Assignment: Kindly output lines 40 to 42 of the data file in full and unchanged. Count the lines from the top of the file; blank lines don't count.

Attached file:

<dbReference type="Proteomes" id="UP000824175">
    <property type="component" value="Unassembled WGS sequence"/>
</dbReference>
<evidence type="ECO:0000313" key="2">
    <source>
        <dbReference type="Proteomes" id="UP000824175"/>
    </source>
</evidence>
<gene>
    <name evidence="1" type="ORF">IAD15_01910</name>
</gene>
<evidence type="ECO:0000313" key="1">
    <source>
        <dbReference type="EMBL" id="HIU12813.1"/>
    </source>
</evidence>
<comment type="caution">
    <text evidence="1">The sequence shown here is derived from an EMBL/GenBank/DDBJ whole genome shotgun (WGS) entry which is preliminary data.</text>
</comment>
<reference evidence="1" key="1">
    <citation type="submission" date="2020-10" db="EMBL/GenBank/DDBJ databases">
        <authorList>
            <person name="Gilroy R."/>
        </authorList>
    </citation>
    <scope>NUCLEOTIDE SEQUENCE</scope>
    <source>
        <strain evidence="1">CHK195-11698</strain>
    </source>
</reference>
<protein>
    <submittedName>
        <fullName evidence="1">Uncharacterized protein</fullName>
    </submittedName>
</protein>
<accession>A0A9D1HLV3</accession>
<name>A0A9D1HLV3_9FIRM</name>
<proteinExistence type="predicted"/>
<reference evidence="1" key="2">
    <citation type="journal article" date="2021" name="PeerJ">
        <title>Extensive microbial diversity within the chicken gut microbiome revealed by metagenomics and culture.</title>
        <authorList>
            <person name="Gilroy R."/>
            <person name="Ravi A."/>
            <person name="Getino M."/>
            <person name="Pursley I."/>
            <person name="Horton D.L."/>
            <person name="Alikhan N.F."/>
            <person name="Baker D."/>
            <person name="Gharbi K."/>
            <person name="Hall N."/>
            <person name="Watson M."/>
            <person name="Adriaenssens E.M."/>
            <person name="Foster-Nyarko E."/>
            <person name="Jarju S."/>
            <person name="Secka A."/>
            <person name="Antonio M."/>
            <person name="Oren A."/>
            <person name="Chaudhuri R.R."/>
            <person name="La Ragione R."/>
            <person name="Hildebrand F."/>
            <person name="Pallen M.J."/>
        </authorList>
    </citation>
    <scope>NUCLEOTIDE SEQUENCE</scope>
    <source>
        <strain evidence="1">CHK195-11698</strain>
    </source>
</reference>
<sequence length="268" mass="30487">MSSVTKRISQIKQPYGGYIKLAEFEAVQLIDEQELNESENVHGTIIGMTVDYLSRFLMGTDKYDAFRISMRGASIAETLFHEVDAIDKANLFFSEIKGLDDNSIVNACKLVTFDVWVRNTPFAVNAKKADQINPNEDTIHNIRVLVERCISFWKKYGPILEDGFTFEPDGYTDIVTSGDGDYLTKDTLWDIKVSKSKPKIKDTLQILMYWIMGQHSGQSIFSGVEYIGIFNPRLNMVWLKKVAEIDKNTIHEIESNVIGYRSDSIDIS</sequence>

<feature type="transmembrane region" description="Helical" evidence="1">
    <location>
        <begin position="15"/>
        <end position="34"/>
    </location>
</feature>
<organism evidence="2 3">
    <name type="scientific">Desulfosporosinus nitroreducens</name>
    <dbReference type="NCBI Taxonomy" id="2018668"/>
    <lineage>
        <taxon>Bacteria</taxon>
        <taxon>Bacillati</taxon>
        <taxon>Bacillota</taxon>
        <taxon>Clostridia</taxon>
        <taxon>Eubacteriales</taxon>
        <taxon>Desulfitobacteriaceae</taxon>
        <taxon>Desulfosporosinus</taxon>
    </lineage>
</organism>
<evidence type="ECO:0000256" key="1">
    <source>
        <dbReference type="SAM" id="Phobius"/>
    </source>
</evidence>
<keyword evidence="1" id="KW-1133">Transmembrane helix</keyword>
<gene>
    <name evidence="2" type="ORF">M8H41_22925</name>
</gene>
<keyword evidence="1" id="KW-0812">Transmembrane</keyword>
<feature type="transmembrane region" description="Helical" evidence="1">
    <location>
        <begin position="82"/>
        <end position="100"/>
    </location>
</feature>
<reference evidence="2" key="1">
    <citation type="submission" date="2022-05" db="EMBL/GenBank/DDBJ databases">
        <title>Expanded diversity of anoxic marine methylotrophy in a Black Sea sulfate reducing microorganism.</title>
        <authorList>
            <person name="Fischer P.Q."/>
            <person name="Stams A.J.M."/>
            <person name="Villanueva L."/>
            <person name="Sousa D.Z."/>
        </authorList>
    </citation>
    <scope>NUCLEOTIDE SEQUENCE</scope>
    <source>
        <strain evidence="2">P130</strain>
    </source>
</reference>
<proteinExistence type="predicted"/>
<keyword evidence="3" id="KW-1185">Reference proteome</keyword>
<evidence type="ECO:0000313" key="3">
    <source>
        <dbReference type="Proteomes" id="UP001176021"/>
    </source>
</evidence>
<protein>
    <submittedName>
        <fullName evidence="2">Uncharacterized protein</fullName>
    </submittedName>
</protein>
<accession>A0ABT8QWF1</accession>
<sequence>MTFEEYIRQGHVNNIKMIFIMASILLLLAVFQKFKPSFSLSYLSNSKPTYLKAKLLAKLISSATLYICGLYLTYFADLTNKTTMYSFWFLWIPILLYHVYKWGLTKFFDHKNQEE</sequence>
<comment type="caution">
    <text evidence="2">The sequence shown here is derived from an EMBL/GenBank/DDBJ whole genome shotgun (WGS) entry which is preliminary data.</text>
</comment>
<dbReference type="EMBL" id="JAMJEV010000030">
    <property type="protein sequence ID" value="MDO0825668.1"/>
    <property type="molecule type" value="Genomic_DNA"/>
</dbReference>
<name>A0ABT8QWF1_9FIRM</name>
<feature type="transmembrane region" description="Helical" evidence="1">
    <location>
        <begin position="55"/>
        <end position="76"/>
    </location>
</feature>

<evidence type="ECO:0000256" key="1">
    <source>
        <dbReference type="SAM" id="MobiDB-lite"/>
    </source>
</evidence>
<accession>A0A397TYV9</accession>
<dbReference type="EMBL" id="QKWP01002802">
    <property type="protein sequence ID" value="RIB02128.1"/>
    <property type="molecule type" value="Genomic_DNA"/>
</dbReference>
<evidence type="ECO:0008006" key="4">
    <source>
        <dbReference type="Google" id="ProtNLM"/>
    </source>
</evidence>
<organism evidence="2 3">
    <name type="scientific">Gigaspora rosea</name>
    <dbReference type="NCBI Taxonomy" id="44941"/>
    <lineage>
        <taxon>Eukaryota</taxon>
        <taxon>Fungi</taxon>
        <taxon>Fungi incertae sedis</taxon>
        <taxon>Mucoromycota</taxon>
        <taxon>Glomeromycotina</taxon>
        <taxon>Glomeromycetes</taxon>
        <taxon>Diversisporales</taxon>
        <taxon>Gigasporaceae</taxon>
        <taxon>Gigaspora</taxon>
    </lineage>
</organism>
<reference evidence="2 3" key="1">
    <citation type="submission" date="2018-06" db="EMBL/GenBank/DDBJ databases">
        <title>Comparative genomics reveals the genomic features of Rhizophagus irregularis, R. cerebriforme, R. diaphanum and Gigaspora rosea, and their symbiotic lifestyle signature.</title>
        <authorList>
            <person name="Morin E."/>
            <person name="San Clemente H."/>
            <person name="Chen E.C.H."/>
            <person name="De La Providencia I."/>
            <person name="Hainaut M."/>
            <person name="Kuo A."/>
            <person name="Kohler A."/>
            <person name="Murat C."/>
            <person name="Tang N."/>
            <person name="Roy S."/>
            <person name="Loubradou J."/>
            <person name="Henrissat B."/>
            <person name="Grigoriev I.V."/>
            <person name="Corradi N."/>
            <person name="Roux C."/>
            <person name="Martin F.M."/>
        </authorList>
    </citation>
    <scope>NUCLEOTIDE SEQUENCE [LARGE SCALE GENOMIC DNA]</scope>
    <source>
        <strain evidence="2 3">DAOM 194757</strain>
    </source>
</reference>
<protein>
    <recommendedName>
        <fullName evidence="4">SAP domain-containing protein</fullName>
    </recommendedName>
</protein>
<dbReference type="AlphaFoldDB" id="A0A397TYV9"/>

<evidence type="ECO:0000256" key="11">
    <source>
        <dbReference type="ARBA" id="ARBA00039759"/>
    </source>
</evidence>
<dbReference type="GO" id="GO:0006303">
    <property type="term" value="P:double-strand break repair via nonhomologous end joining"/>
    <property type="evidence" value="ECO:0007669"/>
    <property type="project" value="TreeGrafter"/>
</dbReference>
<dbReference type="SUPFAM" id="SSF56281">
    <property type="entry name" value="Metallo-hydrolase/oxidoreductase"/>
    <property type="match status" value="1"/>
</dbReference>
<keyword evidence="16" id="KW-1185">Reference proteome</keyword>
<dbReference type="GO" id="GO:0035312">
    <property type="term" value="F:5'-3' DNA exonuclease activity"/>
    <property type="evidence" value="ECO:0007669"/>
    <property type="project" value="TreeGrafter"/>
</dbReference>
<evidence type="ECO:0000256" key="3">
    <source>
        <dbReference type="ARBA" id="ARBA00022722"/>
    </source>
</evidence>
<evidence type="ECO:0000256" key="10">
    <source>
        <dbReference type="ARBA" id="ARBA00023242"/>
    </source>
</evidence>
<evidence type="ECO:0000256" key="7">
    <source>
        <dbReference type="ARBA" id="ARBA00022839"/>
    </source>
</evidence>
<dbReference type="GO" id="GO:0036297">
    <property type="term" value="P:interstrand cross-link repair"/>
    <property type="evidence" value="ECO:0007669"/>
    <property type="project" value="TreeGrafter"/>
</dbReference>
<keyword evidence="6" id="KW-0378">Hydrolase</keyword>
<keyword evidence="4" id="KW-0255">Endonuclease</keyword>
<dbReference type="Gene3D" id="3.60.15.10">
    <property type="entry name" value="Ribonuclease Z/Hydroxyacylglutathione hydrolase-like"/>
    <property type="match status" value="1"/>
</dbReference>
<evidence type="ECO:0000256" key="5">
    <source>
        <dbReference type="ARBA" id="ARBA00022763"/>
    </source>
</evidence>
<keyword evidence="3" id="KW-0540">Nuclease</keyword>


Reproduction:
    <citation type="journal article" date="2021" name="PeerJ">
        <title>Extensive microbial diversity within the chicken gut microbiome revealed by metagenomics and culture.</title>
        <authorList>